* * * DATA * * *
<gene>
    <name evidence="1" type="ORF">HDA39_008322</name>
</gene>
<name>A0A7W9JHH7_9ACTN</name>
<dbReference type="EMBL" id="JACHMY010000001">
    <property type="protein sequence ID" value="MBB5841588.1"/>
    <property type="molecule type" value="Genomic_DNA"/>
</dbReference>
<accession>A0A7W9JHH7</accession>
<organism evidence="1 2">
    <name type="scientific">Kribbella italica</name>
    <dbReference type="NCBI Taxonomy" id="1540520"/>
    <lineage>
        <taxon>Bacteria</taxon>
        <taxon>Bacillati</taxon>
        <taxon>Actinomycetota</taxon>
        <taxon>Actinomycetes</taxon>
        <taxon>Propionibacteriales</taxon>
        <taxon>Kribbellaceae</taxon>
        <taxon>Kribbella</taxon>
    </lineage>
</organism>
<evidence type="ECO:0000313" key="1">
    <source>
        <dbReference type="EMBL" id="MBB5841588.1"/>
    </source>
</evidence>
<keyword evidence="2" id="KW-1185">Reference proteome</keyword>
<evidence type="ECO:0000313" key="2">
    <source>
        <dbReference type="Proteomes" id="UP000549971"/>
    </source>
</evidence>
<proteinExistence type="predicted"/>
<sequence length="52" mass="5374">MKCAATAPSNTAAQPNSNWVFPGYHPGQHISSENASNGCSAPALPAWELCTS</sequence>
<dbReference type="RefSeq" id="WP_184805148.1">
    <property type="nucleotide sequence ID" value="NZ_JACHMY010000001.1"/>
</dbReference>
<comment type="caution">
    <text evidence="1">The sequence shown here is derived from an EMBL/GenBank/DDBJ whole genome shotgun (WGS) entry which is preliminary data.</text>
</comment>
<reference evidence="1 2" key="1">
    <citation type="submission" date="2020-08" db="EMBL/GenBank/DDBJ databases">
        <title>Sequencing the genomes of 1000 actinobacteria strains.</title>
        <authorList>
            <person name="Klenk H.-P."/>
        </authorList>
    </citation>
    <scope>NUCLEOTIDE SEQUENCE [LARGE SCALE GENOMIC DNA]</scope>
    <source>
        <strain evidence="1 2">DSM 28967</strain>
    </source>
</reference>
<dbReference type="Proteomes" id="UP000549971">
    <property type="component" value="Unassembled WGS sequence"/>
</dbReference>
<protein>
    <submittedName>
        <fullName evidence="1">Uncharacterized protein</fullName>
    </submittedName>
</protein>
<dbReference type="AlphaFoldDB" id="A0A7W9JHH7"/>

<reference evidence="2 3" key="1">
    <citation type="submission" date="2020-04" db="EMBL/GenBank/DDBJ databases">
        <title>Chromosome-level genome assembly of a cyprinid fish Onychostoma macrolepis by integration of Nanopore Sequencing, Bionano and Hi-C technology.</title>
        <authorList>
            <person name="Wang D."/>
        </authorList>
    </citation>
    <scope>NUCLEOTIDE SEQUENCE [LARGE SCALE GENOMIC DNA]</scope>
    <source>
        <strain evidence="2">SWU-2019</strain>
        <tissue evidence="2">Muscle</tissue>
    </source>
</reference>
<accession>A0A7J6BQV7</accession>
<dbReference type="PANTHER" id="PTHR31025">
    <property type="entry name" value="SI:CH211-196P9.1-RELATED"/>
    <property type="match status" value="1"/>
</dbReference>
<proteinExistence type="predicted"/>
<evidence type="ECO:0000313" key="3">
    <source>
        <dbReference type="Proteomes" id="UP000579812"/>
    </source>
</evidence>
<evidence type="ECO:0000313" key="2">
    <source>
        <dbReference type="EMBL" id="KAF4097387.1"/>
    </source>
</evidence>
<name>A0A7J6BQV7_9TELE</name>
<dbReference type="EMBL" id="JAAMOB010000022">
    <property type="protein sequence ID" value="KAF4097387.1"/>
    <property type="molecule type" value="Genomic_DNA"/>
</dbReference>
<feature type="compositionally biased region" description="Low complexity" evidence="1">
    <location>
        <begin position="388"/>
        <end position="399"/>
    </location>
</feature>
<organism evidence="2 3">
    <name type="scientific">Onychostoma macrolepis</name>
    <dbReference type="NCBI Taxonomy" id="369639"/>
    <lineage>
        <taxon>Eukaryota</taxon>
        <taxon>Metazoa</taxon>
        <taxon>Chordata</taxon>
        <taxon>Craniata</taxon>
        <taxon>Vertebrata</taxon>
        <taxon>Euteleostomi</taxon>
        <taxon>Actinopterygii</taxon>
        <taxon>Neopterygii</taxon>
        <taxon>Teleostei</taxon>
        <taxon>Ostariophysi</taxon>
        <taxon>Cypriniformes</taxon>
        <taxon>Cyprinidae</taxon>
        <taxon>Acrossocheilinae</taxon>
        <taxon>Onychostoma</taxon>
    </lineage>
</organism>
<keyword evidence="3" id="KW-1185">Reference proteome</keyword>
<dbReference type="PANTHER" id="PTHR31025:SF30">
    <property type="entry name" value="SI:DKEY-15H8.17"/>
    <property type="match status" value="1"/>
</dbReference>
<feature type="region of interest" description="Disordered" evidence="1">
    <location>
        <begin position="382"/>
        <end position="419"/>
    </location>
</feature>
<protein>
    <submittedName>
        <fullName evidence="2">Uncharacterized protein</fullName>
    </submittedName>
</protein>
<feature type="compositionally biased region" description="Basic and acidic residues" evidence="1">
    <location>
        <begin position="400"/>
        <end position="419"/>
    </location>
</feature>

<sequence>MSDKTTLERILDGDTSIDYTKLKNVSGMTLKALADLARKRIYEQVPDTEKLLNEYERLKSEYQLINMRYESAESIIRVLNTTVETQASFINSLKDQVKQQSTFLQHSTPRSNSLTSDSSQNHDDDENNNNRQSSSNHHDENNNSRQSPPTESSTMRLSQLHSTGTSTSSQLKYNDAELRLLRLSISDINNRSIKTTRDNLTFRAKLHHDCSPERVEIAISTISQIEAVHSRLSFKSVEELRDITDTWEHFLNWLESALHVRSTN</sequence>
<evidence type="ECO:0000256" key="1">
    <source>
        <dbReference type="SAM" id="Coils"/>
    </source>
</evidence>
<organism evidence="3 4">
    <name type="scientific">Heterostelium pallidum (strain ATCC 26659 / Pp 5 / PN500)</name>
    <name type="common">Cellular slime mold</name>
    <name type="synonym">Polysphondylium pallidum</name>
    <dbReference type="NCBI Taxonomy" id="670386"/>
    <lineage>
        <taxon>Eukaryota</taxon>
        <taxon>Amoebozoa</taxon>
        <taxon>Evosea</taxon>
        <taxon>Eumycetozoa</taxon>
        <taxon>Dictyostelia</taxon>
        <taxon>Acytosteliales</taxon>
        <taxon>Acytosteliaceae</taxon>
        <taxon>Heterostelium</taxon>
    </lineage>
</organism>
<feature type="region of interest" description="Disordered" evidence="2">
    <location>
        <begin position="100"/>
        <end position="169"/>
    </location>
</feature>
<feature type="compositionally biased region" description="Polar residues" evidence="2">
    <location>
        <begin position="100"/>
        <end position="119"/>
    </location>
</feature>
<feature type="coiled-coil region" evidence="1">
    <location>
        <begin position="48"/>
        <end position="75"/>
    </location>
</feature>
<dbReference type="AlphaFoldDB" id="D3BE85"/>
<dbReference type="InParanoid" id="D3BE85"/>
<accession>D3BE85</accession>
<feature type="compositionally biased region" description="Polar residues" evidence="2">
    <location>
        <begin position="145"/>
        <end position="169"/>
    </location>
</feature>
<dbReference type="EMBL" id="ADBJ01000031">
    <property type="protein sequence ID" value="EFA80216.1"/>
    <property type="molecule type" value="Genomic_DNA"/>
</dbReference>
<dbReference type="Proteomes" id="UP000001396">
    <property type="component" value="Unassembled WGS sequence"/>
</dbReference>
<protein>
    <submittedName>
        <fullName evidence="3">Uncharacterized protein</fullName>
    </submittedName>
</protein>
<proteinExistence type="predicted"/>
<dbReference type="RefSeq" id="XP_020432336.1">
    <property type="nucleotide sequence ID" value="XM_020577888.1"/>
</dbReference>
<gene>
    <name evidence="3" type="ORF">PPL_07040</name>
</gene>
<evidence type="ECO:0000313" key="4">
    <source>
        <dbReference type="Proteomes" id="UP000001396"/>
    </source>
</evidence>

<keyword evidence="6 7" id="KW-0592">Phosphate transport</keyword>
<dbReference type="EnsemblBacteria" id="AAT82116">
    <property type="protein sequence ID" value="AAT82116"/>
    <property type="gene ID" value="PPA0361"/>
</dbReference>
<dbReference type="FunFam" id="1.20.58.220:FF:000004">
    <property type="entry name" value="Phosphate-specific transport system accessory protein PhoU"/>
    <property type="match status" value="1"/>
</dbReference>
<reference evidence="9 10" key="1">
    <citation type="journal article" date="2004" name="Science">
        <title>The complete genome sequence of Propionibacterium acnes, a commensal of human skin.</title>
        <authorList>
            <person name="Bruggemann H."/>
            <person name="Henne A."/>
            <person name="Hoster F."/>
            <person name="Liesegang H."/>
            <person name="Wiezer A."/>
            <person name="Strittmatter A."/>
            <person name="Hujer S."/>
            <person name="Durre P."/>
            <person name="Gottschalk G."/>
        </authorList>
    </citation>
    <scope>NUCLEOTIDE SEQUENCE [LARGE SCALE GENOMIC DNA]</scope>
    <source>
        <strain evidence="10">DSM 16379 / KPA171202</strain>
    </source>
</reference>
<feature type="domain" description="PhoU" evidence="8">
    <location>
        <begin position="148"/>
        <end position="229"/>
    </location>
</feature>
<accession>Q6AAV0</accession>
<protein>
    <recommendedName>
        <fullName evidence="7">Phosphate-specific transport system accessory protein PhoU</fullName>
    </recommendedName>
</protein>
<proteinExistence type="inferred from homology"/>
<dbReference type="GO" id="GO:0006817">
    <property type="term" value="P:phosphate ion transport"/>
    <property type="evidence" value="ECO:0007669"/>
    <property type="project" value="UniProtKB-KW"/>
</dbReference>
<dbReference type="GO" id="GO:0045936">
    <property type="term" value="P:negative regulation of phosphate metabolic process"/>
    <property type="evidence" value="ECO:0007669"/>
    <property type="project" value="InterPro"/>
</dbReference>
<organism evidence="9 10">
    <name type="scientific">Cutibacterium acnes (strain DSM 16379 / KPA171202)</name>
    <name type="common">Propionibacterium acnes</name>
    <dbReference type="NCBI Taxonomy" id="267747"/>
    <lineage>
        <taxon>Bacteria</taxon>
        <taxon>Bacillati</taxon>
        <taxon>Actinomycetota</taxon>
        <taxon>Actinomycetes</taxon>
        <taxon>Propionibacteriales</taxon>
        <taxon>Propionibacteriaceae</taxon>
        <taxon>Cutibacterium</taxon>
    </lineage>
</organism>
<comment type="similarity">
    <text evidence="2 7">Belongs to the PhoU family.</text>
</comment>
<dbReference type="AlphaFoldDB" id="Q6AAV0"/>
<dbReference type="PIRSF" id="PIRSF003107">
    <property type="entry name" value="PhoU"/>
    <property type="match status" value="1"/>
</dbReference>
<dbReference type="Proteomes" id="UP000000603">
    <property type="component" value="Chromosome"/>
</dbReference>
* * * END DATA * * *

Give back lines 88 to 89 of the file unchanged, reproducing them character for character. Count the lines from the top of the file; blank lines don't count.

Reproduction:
    <source>
        <dbReference type="EMBL" id="KAF4097387.1"/>